Should the future of this reservoir first rely on targeting remaining oil or do we shift into high gas acceleration gear? To solve this conundrum all subsurface hands were brought on deck. The formulation of an appropriate depletion plan requires a multi pronged approach, as a clear alliance must be made between business objectives, reducing risk and good reservoir management practice.
A VIP/Nexus reservoir simulation model was the 'tool of choice' to investigate which depletion direction to forge ahead with. The first stage of this reservoir management investigation was the creation of a reliable structural model which then acted as the foundation for the build of a representative reservoir model. As part of this paper's journey, we delve into the process flow used to mimic this magnificent reservoir. We endeavor to deepen your understanding of, the application of crucial petrophysical modeling in the reservoir characterization procedure and the unmistakable impact of history matching over 12 years of production and pressure data. The result of this work was a fit for purpose reservoir model enabling the operator to make the right decisions for future development of this reservoir.
Drilling engineers frequently make expensive misjudgment due to improper prediction and control of pressure along the wellbore. The flow of fluid in the wellbore is complicated not only by contraction and expansion through tool joints, but also by the effect of pipe rotation.
Field data has proved the excessive pressure drop through tool joint. Extensive experimental and theoretical studies have been conducted to study the effects of tool joint and pipe rotation on pressure loss along the drillstring. However, there is a discrepancy between published studies about the effect of pipe rotation on pressure drop in pipe and annular flow. For Newtonian fluids, it is well known that pipe rotation does not affect the pressure drop. Nevertheless, for non-Newtonian drilling fluids, several experimental works reported the reduction of pressure loss; while other works reported the increase in pressure loss.
In this study, the flow of drilling fluid through contraction and divergence across the tool joint is investigated using Computational Fluid Dynamics (CFD) software package. Different pipe rotation speeds are used to simulate the flow of an incompressible Yield Power Law fluid in both pipe and concentric and eccentric annuli. The velocity and pressure profiles are analyzed and compared to emphasize the effect of tool joint and pipe rotation on pressure loss. The results show that pressure drop through tool joints is significant. Pipe rotation has small effect on pressure drop at low velocity, and different effects on pressure drop at higher velocity. Positive and negative effects depend strongly on flow geometry and flow velocity.
The results of this study provide valuable information about the flow of drilling fluids through tool joints and along the wellbore. These give useful insight into the effect of pipe rotation and tool joint on pressure drop. Accurate calculation of pressure drop along the wellbore with pipe rotation is highly important in hydraulic program, optimization and well control, especially for deepwater wells.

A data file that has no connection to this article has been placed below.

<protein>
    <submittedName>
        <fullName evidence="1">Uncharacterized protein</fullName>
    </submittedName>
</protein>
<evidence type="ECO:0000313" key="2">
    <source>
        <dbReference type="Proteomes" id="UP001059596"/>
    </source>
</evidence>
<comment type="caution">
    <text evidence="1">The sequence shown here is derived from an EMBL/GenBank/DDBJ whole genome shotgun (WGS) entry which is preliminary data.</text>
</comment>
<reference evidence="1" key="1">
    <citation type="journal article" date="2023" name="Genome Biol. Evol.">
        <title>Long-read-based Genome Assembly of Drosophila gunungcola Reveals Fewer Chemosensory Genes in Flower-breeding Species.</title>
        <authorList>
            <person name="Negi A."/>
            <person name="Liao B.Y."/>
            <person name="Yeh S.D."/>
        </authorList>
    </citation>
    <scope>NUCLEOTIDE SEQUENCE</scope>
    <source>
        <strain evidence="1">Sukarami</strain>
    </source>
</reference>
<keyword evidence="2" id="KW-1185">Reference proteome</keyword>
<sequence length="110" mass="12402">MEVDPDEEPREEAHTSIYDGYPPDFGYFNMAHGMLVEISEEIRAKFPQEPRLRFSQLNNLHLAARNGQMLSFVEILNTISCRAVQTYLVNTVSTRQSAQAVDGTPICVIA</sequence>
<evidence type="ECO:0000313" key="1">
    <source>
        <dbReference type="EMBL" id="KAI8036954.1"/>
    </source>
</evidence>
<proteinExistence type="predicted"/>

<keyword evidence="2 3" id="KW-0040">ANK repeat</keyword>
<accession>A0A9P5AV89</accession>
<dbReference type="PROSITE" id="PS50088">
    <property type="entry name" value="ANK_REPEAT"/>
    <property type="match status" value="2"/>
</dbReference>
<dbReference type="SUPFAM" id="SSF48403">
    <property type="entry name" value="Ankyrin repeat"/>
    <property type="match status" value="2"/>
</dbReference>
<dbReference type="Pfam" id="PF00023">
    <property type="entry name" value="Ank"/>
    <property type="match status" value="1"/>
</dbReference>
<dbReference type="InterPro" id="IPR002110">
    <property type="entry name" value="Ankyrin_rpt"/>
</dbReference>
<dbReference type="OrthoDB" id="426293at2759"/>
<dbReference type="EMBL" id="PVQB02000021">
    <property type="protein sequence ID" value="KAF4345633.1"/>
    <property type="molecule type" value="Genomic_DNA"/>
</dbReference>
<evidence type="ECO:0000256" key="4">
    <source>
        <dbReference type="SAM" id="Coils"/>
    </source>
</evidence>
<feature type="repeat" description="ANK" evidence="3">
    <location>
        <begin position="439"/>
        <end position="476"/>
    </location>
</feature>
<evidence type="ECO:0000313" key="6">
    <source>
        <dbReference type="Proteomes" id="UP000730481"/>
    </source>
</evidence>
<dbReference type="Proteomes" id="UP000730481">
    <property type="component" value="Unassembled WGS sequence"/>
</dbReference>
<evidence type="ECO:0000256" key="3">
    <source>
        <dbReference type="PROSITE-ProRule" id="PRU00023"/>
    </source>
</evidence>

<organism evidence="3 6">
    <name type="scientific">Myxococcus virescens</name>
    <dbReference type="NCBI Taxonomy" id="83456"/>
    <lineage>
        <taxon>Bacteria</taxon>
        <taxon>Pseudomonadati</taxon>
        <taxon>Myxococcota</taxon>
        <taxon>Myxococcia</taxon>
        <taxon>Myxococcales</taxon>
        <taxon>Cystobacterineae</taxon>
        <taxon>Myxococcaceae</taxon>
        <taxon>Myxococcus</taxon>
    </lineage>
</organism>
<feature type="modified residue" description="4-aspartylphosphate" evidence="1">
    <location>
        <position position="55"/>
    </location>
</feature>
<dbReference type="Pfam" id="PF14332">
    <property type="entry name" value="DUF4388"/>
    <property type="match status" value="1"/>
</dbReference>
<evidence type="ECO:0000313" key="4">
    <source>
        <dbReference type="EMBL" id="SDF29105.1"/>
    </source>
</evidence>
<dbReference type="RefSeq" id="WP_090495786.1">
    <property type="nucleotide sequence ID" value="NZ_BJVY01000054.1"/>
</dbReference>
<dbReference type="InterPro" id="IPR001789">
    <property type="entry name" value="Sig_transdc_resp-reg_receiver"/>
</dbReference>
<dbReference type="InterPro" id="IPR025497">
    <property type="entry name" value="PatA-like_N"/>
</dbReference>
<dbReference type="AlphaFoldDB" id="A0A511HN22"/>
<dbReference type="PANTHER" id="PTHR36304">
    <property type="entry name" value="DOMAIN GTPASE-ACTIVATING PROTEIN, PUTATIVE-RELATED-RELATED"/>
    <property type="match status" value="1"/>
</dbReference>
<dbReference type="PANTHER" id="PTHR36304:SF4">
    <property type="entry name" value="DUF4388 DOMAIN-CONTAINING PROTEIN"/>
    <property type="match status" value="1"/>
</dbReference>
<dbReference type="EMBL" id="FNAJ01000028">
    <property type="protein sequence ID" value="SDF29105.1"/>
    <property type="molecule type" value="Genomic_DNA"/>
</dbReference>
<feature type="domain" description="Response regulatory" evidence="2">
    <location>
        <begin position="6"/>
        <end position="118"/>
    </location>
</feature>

Improved oil recovery (IOR) has been attracting renewed interest amongst many operators in Trinidad in recent times. High oil prices and government incentives have increased number of studies and pilot projects in secondary and tertiary recovery processes. Whilst IOR selection is driven by rock and fluid conditions, historically most operators still gave preference to infill and outstep drilling campaigns for that last hope of primary oil. Reviews conducted on Trinidad's past projects indicated mixed economic success of IOR projects with thermal flood projects being most successful.
Nitrogen injection has never been extensively analyzed or implemented in Trinidad and now more than before is the most opportune period to establish its place amongst the other injection mediums. This paper reviews the history and use of nitrogen injection around the globe, focuses on application to Trinidad's fields and analyses the reservoir/geologic parameter impact on recovery through reservoir simulation. Numerical simulation was performed on blocks within an onshore mature field and recovery results showed promising project potential. Simulation was also carried out on synthetic models which mimicked the various structural dips and porosity-permeability relationships that Trinidad's southern onshore acreage posses.
The findings herein, based on immiscible injection dynamics, explains the mechanism of nitrogen injection for Trinidad's shallow onshore reservoirs.
The overall results suggest that nitrogen injection is a real alternative and much more practical and economic than previously envisioned by investors. The technology of modern day reservoir simulation has made analysis fast and efficient using structural, stratigraphic and reservoir properties that reflects the subsurface in Trinidad. The encouraging results of this study means nitrogen injection for enhancing oil recovery can now be seriously considered by mature acreage operators who wish to lengthen the economic life span of their fields.